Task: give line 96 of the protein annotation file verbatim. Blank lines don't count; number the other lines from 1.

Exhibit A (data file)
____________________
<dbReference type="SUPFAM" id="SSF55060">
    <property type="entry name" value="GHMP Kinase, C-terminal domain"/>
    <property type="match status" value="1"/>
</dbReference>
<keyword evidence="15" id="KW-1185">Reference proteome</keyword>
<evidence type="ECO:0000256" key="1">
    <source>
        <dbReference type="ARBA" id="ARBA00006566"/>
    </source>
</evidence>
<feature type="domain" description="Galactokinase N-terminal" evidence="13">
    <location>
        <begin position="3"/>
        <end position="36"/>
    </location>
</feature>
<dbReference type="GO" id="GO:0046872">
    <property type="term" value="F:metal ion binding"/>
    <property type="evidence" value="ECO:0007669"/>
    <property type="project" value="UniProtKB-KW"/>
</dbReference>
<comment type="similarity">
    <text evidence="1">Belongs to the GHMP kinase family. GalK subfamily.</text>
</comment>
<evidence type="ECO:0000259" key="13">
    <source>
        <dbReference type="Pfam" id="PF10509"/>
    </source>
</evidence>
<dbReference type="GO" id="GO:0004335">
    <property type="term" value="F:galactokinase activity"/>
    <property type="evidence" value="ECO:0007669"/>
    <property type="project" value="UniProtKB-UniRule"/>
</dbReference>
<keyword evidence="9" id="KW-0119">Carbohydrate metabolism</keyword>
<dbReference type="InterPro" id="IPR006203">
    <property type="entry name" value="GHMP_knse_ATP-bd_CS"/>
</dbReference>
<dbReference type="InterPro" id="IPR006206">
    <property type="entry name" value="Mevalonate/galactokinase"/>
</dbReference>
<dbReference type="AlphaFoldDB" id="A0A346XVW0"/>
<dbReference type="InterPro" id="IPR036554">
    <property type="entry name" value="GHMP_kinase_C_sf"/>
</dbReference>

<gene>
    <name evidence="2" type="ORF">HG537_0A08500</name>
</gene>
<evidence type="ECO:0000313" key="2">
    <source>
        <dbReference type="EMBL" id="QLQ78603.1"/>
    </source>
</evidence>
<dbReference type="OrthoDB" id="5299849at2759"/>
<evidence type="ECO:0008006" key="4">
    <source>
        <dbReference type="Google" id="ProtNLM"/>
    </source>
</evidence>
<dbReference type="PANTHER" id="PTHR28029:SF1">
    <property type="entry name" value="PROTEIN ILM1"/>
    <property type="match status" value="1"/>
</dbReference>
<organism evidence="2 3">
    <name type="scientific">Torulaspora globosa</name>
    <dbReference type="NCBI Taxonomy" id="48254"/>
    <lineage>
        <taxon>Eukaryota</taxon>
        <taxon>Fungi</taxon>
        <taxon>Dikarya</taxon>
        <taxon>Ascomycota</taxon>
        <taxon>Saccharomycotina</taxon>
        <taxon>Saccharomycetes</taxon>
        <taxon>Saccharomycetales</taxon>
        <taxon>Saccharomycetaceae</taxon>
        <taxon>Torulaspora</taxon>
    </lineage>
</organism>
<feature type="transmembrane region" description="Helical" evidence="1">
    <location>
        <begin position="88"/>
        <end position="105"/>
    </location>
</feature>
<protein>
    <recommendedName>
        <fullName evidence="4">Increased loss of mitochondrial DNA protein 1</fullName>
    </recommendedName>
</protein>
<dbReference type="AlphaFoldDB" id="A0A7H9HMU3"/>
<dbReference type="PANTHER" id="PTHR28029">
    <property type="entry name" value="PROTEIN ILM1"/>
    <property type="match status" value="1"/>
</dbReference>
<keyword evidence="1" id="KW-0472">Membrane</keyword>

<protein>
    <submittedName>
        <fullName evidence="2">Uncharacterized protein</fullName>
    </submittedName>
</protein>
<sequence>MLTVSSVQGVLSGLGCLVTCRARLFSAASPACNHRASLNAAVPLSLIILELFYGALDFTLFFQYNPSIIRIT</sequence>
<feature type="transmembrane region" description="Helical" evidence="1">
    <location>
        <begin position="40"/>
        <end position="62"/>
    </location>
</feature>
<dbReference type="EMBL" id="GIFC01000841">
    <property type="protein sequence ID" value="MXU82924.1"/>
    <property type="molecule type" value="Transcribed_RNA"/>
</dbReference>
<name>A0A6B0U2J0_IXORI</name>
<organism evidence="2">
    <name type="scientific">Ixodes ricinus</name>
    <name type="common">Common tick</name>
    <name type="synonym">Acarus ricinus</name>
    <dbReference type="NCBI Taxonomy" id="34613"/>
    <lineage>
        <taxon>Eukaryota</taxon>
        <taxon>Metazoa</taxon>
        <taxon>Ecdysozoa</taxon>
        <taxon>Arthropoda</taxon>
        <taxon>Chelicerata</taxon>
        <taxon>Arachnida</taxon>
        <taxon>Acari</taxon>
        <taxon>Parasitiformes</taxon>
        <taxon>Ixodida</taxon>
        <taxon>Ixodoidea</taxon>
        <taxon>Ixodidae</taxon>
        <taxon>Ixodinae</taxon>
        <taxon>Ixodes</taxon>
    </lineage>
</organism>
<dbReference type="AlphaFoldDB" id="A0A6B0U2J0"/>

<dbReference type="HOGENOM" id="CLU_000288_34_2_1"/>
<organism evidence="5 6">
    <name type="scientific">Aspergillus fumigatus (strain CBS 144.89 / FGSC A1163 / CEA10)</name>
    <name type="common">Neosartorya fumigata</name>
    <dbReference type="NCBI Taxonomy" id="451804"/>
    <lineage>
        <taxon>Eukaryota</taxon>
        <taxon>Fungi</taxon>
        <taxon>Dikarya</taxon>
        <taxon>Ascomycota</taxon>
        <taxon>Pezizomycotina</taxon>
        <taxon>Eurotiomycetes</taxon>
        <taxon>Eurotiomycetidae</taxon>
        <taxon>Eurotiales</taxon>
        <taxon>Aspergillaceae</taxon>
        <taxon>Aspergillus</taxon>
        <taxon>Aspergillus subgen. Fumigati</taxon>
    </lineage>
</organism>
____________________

<protein>